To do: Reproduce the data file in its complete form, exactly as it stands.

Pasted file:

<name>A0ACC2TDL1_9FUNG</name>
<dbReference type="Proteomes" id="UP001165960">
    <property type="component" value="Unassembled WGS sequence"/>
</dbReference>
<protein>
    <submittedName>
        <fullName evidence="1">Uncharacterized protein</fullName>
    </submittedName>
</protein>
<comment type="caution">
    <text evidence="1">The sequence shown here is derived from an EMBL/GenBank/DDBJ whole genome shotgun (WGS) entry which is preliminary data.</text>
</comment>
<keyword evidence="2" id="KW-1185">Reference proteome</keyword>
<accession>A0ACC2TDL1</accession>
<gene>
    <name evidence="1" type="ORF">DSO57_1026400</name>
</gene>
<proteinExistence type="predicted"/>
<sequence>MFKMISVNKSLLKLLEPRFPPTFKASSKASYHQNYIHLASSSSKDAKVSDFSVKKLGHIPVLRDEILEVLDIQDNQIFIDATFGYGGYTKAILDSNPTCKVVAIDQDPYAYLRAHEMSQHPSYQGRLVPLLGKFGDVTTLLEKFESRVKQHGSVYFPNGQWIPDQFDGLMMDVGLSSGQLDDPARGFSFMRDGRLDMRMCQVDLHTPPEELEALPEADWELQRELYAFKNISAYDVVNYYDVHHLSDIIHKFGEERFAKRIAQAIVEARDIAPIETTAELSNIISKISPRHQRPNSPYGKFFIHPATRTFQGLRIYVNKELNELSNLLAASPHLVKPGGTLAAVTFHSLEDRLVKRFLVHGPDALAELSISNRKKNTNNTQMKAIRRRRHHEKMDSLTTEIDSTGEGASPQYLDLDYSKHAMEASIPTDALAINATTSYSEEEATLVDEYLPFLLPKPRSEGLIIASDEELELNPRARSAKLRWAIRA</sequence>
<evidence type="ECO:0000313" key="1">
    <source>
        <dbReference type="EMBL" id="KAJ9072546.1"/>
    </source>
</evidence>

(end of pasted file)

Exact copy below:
<name>A0ACC2TDL1_9FUNG</name>
<dbReference type="Proteomes" id="UP001165960">
    <property type="component" value="Unassembled WGS sequence"/>
</dbReference>
<protein>
    <submittedName>
        <fullName evidence="1">Uncharacterized protein</fullName>
    </submittedName>
</protein>
<comment type="caution">
    <text evidence="1">The sequence shown here is derived from an EMBL/GenBank/DDBJ whole genome shotgun (WGS) entry which is preliminary data.</text>
</comment>
<keyword evidence="2" id="KW-1185">Reference proteome</keyword>
<accession>A0ACC2TDL1</accession>
<gene>
    <name evidence="1" type="ORF">DSO57_1026400</name>
</gene>
<proteinExistence type="predicted"/>
<sequence>MFKMISVNKSLLKLLEPRFPPTFKASSKASYHQNYIHLASSSSKDAKVSDFSVKKLGHIPVLRDEILEVLDIQDNQIFIDATFGYGGYTKAILDSNPTCKVVAIDQDPYAYLRAHEMSQHPSYQGRLVPLLGKFGDVTTLLEKFESRVKQHGSVYFPNGQWIPDQFDGLMMDVGLSSGQLDDPARGFSFMRDGRLDMRMCQVDLHTPPEELEALPEADWELQRELYAFKNISAYDVVNYYDVHHLSDIIHKFGEERFAKRIAQAIVEARDIAPIETTAELSNIISKISPRHQRPNSPYGKFFIHPATRTFQGLRIYVNKELNELSNLLAASPHLVKPGGTLAAVTFHSLEDRLVKRFLVHGPDALAELSISNRKKNTNNTQMKAIRRRRHHEKMDSLTTEIDSTGEGASPQYLDLDYSKHAMEASIPTDALAINATTSYSEEEATLVDEYLPFLLPKPRSEGLIIASDEELELNPRARSAKLRWAIRA</sequence>
<evidence type="ECO:0000313" key="1">
    <source>
        <dbReference type="EMBL" id="KAJ9072546.1"/>
    </source>
</evidence>